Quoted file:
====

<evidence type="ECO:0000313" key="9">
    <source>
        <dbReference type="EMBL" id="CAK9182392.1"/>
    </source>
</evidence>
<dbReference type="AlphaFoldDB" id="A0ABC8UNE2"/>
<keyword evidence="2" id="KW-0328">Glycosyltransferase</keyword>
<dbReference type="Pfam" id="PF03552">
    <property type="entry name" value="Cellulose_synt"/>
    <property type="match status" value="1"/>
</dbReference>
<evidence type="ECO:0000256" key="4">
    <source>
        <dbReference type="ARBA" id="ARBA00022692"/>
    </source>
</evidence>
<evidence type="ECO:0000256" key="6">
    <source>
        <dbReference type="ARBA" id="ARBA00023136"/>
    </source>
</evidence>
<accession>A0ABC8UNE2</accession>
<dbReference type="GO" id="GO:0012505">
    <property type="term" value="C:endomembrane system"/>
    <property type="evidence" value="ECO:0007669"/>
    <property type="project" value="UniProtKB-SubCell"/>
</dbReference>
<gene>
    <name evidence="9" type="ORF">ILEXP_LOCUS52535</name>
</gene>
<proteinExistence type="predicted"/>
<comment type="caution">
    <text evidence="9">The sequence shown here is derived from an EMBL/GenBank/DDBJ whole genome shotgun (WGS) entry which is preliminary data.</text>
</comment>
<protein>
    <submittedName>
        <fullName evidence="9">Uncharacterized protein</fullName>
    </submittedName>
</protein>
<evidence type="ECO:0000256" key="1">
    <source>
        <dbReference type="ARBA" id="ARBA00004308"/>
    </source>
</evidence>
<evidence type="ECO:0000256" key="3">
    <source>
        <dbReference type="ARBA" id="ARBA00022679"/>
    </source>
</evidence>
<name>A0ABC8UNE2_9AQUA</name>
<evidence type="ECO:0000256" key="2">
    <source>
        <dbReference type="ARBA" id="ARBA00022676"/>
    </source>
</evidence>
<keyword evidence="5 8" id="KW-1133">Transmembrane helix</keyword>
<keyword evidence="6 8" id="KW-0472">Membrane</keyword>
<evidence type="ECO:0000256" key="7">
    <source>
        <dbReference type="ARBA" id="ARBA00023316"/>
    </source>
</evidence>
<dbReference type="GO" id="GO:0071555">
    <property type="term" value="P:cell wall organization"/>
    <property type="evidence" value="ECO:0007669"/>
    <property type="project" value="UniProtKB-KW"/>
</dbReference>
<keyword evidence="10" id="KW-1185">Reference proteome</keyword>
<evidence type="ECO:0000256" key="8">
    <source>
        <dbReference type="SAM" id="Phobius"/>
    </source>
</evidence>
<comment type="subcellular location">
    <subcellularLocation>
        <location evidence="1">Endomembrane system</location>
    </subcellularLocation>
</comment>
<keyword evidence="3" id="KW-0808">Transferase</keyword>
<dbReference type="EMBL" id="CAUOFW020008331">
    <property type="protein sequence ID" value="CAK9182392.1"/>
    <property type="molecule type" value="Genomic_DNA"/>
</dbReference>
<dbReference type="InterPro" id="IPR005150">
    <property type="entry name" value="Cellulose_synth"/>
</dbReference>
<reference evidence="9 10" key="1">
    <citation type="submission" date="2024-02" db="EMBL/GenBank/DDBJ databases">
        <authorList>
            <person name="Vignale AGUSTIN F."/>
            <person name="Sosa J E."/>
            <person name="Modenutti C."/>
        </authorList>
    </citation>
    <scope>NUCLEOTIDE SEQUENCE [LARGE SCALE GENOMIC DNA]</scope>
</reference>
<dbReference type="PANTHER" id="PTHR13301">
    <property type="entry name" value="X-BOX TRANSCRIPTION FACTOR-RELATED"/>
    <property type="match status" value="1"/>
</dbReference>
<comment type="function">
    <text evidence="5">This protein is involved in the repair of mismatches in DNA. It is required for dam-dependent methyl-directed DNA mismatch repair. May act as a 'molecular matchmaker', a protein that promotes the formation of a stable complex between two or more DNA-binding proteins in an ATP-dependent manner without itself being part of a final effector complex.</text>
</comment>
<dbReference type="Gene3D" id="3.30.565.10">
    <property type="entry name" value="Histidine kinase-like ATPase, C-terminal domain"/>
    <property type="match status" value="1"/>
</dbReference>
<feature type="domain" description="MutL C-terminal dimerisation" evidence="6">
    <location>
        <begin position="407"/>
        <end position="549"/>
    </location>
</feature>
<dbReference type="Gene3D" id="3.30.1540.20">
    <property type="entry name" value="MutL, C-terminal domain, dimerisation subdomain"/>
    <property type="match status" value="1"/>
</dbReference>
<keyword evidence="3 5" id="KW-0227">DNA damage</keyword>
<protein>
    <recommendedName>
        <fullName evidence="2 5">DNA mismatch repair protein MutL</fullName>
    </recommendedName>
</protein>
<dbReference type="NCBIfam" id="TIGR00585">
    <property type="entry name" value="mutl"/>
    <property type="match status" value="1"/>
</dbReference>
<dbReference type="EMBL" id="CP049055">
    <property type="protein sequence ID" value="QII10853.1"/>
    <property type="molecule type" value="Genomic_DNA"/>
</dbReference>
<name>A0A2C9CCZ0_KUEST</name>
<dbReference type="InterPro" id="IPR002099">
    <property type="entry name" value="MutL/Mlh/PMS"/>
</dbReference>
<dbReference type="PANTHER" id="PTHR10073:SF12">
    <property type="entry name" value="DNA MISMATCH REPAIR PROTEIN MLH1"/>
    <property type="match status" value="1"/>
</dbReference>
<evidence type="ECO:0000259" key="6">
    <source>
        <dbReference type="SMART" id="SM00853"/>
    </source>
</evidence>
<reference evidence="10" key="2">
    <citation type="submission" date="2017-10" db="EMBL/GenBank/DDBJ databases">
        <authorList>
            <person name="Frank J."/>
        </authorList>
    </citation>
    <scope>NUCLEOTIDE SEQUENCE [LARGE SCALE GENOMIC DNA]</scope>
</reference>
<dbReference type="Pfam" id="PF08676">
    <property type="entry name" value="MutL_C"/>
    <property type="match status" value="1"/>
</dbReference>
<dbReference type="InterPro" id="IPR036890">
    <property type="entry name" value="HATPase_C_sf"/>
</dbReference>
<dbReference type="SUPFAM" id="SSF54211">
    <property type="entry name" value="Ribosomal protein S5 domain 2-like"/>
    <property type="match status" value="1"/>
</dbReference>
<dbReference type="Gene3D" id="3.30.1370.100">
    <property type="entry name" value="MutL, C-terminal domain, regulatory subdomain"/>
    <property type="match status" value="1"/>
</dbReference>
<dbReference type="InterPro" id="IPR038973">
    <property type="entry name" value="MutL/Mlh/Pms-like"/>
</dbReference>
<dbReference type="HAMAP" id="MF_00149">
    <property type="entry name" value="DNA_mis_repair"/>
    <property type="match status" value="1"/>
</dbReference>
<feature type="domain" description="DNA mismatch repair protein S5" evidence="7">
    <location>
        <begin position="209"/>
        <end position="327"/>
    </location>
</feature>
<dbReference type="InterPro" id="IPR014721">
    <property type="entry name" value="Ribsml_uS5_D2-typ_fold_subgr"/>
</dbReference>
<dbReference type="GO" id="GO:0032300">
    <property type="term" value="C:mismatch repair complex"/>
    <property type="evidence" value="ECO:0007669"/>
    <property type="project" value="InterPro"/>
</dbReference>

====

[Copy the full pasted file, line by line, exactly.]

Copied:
<evidence type="ECO:0000313" key="9">
    <source>
        <dbReference type="EMBL" id="CAK9182392.1"/>
    </source>
</evidence>
<dbReference type="AlphaFoldDB" id="A0ABC8UNE2"/>
<keyword evidence="2" id="KW-0328">Glycosyltransferase</keyword>
<dbReference type="Pfam" id="PF03552">
    <property type="entry name" value="Cellulose_synt"/>
    <property type="match status" value="1"/>
</dbReference>
<evidence type="ECO:0000256" key="4">
    <source>
        <dbReference type="ARBA" id="ARBA00022692"/>
    </source>
</evidence>
<evidence type="ECO:0000256" key="6">
    <source>
        <dbReference type="ARBA" id="ARBA00023136"/>
    </source>
</evidence>
<accession>A0ABC8UNE2</accession>
<dbReference type="GO" id="GO:0012505">
    <property type="term" value="C:endomembrane system"/>
    <property type="evidence" value="ECO:0007669"/>
    <property type="project" value="UniProtKB-SubCell"/>
</dbReference>
<gene>
    <name evidence="9" type="ORF">ILEXP_LOCUS52535</name>
</gene>
<proteinExistence type="predicted"/>
<comment type="caution">
    <text evidence="9">The sequence shown here is derived from an EMBL/GenBank/DDBJ whole genome shotgun (WGS) entry which is preliminary data.</text>
</comment>
<protein>
    <submittedName>
        <fullName evidence="9">Uncharacterized protein</fullName>
    </submittedName>
</protein>
<evidence type="ECO:0000256" key="1">
    <source>
        <dbReference type="ARBA" id="ARBA00004308"/>
    </source>
</evidence>
<evidence type="ECO:0000256" key="3">
    <source>
        <dbReference type="ARBA" id="ARBA00022679"/>
    </source>
</evidence>
<name>A0ABC8UNE2_9AQUA</name>
<evidence type="ECO:0000256" key="2">
    <source>
        <dbReference type="ARBA" id="ARBA00022676"/>
    </source>
</evidence>
<keyword evidence="5 8" id="KW-1133">Transmembrane helix</keyword>
<keyword evidence="6 8" id="KW-0472">Membrane</keyword>
<evidence type="ECO:0000256" key="7">
    <source>
        <dbReference type="ARBA" id="ARBA00023316"/>
    </source>
</evidence>
<dbReference type="GO" id="GO:0071555">
    <property type="term" value="P:cell wall organization"/>
    <property type="evidence" value="ECO:0007669"/>
    <property type="project" value="UniProtKB-KW"/>
</dbReference>
<keyword evidence="10" id="KW-1185">Reference proteome</keyword>
<evidence type="ECO:0000256" key="8">
    <source>
        <dbReference type="SAM" id="Phobius"/>
    </source>
</evidence>
<comment type="subcellular location">
    <subcellularLocation>
        <location evidence="1">Endomembrane system</location>
    </subcellularLocation>
</comment>
<keyword evidence="3" id="KW-0808">Transferase</keyword>
<dbReference type="EMBL" id="CAUOFW020008331">
    <property type="protein sequence ID" value="CAK9182392.1"/>
    <property type="molecule type" value="Genomic_DNA"/>
</dbReference>
<dbReference type="InterPro" id="IPR005150">
    <property type="entry name" value="Cellulose_synth"/>
</dbReference>
<reference evidence="9 10" key="1">
    <citation type="submission" date="2024-02" db="EMBL/GenBank/DDBJ databases">
        <authorList>
            <person name="Vignale AGUSTIN F."/>
            <person name="Sosa J E."/>
            <person name="Modenutti C."/>
        </authorList>
    </citation>
    <scope>NUCLEOTIDE SEQUENCE [LARGE SCALE GENOMIC DNA]</scope>
</reference>
<dbReference type="PANTHER" id="PTHR13301">
    <property type="entry name" value="X-BOX TRANSCRIPTION FACTOR-RELATED"/>
    <property type="match status" value="1"/>
</dbReference>
<comment type="function">
    <text evidence="5">This protein is involved in the repair of mismatches in DNA. It is required for dam-dependent methyl-directed DNA mismatch repair. May act as a 'molecular matchmaker', a protein that promotes the formation of a stable complex between two or more DNA-binding proteins in an ATP-dependent manner without itself being part of a final effector complex.</text>
</comment>
<dbReference type="Gene3D" id="3.30.565.10">
    <property type="entry name" value="Histidine kinase-like ATPase, C-terminal domain"/>
    <property type="match status" value="1"/>
</dbReference>
<feature type="domain" description="MutL C-terminal dimerisation" evidence="6">
    <location>
        <begin position="407"/>
        <end position="549"/>
    </location>
</feature>
<dbReference type="Gene3D" id="3.30.1540.20">
    <property type="entry name" value="MutL, C-terminal domain, dimerisation subdomain"/>
    <property type="match status" value="1"/>
</dbReference>
<keyword evidence="3 5" id="KW-0227">DNA damage</keyword>
<protein>
    <recommendedName>
        <fullName evidence="2 5">DNA mismatch repair protein MutL</fullName>
    </recommendedName>
</protein>
<dbReference type="NCBIfam" id="TIGR00585">
    <property type="entry name" value="mutl"/>
    <property type="match status" value="1"/>
</dbReference>
<dbReference type="EMBL" id="CP049055">
    <property type="protein sequence ID" value="QII10853.1"/>
    <property type="molecule type" value="Genomic_DNA"/>
</dbReference>
<name>A0A2C9CCZ0_KUEST</name>
<dbReference type="InterPro" id="IPR002099">
    <property type="entry name" value="MutL/Mlh/PMS"/>
</dbReference>
<dbReference type="PANTHER" id="PTHR10073:SF12">
    <property type="entry name" value="DNA MISMATCH REPAIR PROTEIN MLH1"/>
    <property type="match status" value="1"/>
</dbReference>
<evidence type="ECO:0000259" key="6">
    <source>
        <dbReference type="SMART" id="SM00853"/>
    </source>
</evidence>
<reference evidence="10" key="2">
    <citation type="submission" date="2017-10" db="EMBL/GenBank/DDBJ databases">
        <authorList>
            <person name="Frank J."/>
        </authorList>
    </citation>
    <scope>NUCLEOTIDE SEQUENCE [LARGE SCALE GENOMIC DNA]</scope>
</reference>
<dbReference type="Pfam" id="PF08676">
    <property type="entry name" value="MutL_C"/>
    <property type="match status" value="1"/>
</dbReference>
<dbReference type="InterPro" id="IPR036890">
    <property type="entry name" value="HATPase_C_sf"/>
</dbReference>
<dbReference type="SUPFAM" id="SSF54211">
    <property type="entry name" value="Ribosomal protein S5 domain 2-like"/>
    <property type="match status" value="1"/>
</dbReference>
<dbReference type="Gene3D" id="3.30.1370.100">
    <property type="entry name" value="MutL, C-terminal domain, regulatory subdomain"/>
    <property type="match status" value="1"/>
</dbReference>
<dbReference type="InterPro" id="IPR038973">
    <property type="entry name" value="MutL/Mlh/Pms-like"/>
</dbReference>
<dbReference type="HAMAP" id="MF_00149">
    <property type="entry name" value="DNA_mis_repair"/>
    <property type="match status" value="1"/>
</dbReference>
<feature type="domain" description="DNA mismatch repair protein S5" evidence="7">
    <location>
        <begin position="209"/>
        <end position="327"/>
    </location>
</feature>
<dbReference type="InterPro" id="IPR014721">
    <property type="entry name" value="Ribsml_uS5_D2-typ_fold_subgr"/>
</dbReference>
<dbReference type="GO" id="GO:0032300">
    <property type="term" value="C:mismatch repair complex"/>
    <property type="evidence" value="ECO:0007669"/>
    <property type="project" value="InterPro"/>
</dbReference>